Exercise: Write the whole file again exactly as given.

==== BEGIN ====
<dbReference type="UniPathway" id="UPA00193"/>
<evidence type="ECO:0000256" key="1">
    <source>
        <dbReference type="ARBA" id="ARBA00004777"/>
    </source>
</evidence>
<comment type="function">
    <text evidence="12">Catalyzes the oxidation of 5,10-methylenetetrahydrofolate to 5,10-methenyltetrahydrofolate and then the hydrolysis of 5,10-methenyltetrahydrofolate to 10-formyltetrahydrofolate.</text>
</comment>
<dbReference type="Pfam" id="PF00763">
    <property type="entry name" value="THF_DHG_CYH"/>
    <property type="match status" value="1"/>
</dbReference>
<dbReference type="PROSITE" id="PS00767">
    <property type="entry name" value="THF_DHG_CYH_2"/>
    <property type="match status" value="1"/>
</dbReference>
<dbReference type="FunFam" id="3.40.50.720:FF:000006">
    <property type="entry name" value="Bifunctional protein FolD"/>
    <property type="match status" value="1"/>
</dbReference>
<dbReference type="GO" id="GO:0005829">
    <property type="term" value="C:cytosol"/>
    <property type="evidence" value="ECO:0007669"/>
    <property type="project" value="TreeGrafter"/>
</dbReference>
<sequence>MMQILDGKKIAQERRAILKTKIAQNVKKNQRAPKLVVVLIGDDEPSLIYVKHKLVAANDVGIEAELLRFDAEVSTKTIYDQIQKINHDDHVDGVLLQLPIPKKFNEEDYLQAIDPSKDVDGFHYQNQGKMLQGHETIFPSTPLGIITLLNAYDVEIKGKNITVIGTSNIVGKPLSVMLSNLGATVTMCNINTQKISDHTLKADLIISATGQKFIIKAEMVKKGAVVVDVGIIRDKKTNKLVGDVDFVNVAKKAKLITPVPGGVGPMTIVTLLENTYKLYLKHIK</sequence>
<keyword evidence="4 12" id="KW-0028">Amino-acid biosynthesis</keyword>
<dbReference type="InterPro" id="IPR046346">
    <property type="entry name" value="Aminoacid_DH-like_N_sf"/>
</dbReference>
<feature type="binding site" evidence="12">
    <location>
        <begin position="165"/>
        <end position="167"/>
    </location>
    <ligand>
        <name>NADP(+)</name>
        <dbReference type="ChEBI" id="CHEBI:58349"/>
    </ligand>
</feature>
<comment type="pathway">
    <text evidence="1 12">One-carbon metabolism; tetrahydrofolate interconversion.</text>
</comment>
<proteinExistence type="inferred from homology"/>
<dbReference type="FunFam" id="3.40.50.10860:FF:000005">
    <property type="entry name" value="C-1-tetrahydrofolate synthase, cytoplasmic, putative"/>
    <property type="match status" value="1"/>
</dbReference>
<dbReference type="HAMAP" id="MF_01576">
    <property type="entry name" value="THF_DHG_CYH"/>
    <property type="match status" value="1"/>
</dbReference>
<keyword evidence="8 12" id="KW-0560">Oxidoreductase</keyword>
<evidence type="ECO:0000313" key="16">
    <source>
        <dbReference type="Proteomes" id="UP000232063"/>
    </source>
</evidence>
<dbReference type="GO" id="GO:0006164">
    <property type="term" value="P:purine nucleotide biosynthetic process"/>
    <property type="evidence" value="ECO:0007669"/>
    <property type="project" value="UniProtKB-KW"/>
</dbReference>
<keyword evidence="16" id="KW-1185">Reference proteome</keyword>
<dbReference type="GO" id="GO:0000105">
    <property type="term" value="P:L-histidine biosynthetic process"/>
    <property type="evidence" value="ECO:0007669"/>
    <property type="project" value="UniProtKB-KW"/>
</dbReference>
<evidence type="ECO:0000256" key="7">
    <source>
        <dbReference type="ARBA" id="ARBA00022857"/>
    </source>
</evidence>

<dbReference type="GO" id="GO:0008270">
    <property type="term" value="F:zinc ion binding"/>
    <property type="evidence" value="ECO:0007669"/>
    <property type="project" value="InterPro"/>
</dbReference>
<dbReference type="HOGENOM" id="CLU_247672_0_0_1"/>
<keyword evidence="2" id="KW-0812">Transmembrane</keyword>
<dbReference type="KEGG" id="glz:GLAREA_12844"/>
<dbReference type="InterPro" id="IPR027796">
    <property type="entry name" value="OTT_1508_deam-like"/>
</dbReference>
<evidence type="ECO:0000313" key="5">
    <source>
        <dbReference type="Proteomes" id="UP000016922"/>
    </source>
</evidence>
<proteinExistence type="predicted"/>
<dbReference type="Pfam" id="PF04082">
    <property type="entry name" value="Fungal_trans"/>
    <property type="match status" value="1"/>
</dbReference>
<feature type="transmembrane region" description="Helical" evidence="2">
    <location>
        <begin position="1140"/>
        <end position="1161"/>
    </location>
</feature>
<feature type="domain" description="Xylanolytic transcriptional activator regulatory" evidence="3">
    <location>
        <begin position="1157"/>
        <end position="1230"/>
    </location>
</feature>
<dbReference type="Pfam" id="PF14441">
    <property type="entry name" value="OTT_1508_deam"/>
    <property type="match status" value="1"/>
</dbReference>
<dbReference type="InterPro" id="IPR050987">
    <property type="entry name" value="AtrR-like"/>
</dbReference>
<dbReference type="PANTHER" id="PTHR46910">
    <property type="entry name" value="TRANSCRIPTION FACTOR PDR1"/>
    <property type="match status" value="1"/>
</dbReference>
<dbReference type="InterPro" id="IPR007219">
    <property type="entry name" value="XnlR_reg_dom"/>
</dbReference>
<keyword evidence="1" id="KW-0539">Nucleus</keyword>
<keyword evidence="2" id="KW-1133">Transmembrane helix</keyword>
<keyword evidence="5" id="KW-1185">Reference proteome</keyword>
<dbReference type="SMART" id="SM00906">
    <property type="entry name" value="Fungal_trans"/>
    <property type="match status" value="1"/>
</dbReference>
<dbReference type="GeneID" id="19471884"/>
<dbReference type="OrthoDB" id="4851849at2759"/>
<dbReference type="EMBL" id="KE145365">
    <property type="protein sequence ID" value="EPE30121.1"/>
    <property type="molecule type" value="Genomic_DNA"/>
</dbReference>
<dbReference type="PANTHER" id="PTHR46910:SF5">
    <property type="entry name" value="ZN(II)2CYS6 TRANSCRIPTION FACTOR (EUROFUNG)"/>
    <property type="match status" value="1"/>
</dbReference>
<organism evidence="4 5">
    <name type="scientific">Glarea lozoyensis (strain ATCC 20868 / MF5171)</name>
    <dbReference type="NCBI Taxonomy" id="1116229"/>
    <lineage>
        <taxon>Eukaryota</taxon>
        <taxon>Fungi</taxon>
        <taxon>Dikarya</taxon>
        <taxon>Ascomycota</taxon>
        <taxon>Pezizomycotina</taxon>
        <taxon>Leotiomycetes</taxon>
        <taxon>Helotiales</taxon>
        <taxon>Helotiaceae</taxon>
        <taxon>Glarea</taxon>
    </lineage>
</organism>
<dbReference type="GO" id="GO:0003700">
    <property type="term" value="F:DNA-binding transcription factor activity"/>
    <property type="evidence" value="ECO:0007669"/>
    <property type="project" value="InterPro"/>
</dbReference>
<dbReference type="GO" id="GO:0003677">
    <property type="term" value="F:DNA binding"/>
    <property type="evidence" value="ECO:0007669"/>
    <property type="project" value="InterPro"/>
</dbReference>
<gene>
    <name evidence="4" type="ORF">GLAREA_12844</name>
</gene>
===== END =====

<dbReference type="UniPathway" id="UPA00193"/>
<evidence type="ECO:0000256" key="1">
    <source>
        <dbReference type="ARBA" id="ARBA00004777"/>
    </source>
</evidence>
<comment type="function">
    <text evidence="12">Catalyzes the oxidation of 5,10-methylenetetrahydrofolate to 5,10-methenyltetrahydrofolate and then the hydrolysis of 5,10-methenyltetrahydrofolate to 10-formyltetrahydrofolate.</text>
</comment>
<dbReference type="Pfam" id="PF00763">
    <property type="entry name" value="THF_DHG_CYH"/>
    <property type="match status" value="1"/>
</dbReference>
<dbReference type="PROSITE" id="PS00767">
    <property type="entry name" value="THF_DHG_CYH_2"/>
    <property type="match status" value="1"/>
</dbReference>
<dbReference type="FunFam" id="3.40.50.720:FF:000006">
    <property type="entry name" value="Bifunctional protein FolD"/>
    <property type="match status" value="1"/>
</dbReference>
<dbReference type="GO" id="GO:0005829">
    <property type="term" value="C:cytosol"/>
    <property type="evidence" value="ECO:0007669"/>
    <property type="project" value="TreeGrafter"/>
</dbReference>
<sequence>MMQILDGKKIAQERRAILKTKIAQNVKKNQRAPKLVVVLIGDDEPSLIYVKHKLVAANDVGIEAELLRFDAEVSTKTIYDQIQKINHDDHVDGVLLQLPIPKKFNEEDYLQAIDPSKDVDGFHYQNQGKMLQGHETIFPSTPLGIITLLNAYDVEIKGKNITVIGTSNIVGKPLSVMLSNLGATVTMCNINTQKISDHTLKADLIISATGQKFIIKAEMVKKGAVVVDVGIIRDKKTNKLVGDVDFVNVAKKAKLITPVPGGVGPMTIVTLLENTYKLYLKHIK</sequence>
<keyword evidence="4 12" id="KW-0028">Amino-acid biosynthesis</keyword>
<dbReference type="InterPro" id="IPR046346">
    <property type="entry name" value="Aminoacid_DH-like_N_sf"/>
</dbReference>
<feature type="binding site" evidence="12">
    <location>
        <begin position="165"/>
        <end position="167"/>
    </location>
    <ligand>
        <name>NADP(+)</name>
        <dbReference type="ChEBI" id="CHEBI:58349"/>
    </ligand>
</feature>
<comment type="pathway">
    <text evidence="1 12">One-carbon metabolism; tetrahydrofolate interconversion.</text>
</comment>
<proteinExistence type="inferred from homology"/>
<dbReference type="FunFam" id="3.40.50.10860:FF:000005">
    <property type="entry name" value="C-1-tetrahydrofolate synthase, cytoplasmic, putative"/>
    <property type="match status" value="1"/>
</dbReference>
<dbReference type="HAMAP" id="MF_01576">
    <property type="entry name" value="THF_DHG_CYH"/>
    <property type="match status" value="1"/>
</dbReference>
<keyword evidence="8 12" id="KW-0560">Oxidoreductase</keyword>
<evidence type="ECO:0000313" key="16">
    <source>
        <dbReference type="Proteomes" id="UP000232063"/>
    </source>
</evidence>
<dbReference type="GO" id="GO:0006164">
    <property type="term" value="P:purine nucleotide biosynthetic process"/>
    <property type="evidence" value="ECO:0007669"/>
    <property type="project" value="UniProtKB-KW"/>
</dbReference>
<keyword evidence="16" id="KW-1185">Reference proteome</keyword>
<dbReference type="GO" id="GO:0000105">
    <property type="term" value="P:L-histidine biosynthetic process"/>
    <property type="evidence" value="ECO:0007669"/>
    <property type="project" value="UniProtKB-KW"/>
</dbReference>
<evidence type="ECO:0000256" key="7">
    <source>
        <dbReference type="ARBA" id="ARBA00022857"/>
    </source>
</evidence>

<dbReference type="GO" id="GO:0008270">
    <property type="term" value="F:zinc ion binding"/>
    <property type="evidence" value="ECO:0007669"/>
    <property type="project" value="InterPro"/>
</dbReference>
<dbReference type="HOGENOM" id="CLU_247672_0_0_1"/>
<keyword evidence="2" id="KW-0812">Transmembrane</keyword>
<dbReference type="KEGG" id="glz:GLAREA_12844"/>
<dbReference type="InterPro" id="IPR027796">
    <property type="entry name" value="OTT_1508_deam-like"/>
</dbReference>
<evidence type="ECO:0000313" key="5">
    <source>
        <dbReference type="Proteomes" id="UP000016922"/>
    </source>
</evidence>
<proteinExistence type="predicted"/>
<dbReference type="Pfam" id="PF04082">
    <property type="entry name" value="Fungal_trans"/>
    <property type="match status" value="1"/>
</dbReference>
<feature type="transmembrane region" description="Helical" evidence="2">
    <location>
        <begin position="1140"/>
        <end position="1161"/>
    </location>
</feature>
<feature type="domain" description="Xylanolytic transcriptional activator regulatory" evidence="3">
    <location>
        <begin position="1157"/>
        <end position="1230"/>
    </location>
</feature>
<dbReference type="Pfam" id="PF14441">
    <property type="entry name" value="OTT_1508_deam"/>
    <property type="match status" value="1"/>
</dbReference>
<dbReference type="InterPro" id="IPR050987">
    <property type="entry name" value="AtrR-like"/>
</dbReference>
<dbReference type="PANTHER" id="PTHR46910">
    <property type="entry name" value="TRANSCRIPTION FACTOR PDR1"/>
    <property type="match status" value="1"/>
</dbReference>
<dbReference type="InterPro" id="IPR007219">
    <property type="entry name" value="XnlR_reg_dom"/>
</dbReference>
<keyword evidence="1" id="KW-0539">Nucleus</keyword>
<keyword evidence="2" id="KW-1133">Transmembrane helix</keyword>
<keyword evidence="5" id="KW-1185">Reference proteome</keyword>
<dbReference type="SMART" id="SM00906">
    <property type="entry name" value="Fungal_trans"/>
    <property type="match status" value="1"/>
</dbReference>
<dbReference type="GeneID" id="19471884"/>
<dbReference type="OrthoDB" id="4851849at2759"/>
<dbReference type="EMBL" id="KE145365">
    <property type="protein sequence ID" value="EPE30121.1"/>
    <property type="molecule type" value="Genomic_DNA"/>
</dbReference>
<dbReference type="PANTHER" id="PTHR46910:SF5">
    <property type="entry name" value="ZN(II)2CYS6 TRANSCRIPTION FACTOR (EUROFUNG)"/>
    <property type="match status" value="1"/>
</dbReference>
<organism evidence="4 5">
    <name type="scientific">Glarea lozoyensis (strain ATCC 20868 / MF5171)</name>
    <dbReference type="NCBI Taxonomy" id="1116229"/>
    <lineage>
        <taxon>Eukaryota</taxon>
        <taxon>Fungi</taxon>
        <taxon>Dikarya</taxon>
        <taxon>Ascomycota</taxon>
        <taxon>Pezizomycotina</taxon>
        <taxon>Leotiomycetes</taxon>
        <taxon>Helotiales</taxon>
        <taxon>Helotiaceae</taxon>
        <taxon>Glarea</taxon>
    </lineage>
</organism>
<dbReference type="GO" id="GO:0003700">
    <property type="term" value="F:DNA-binding transcription factor activity"/>
    <property type="evidence" value="ECO:0007669"/>
    <property type="project" value="InterPro"/>
</dbReference>
<dbReference type="GO" id="GO:0003677">
    <property type="term" value="F:DNA binding"/>
    <property type="evidence" value="ECO:0007669"/>
    <property type="project" value="InterPro"/>
</dbReference>
<gene>
    <name evidence="4" type="ORF">GLAREA_12844</name>
</gene>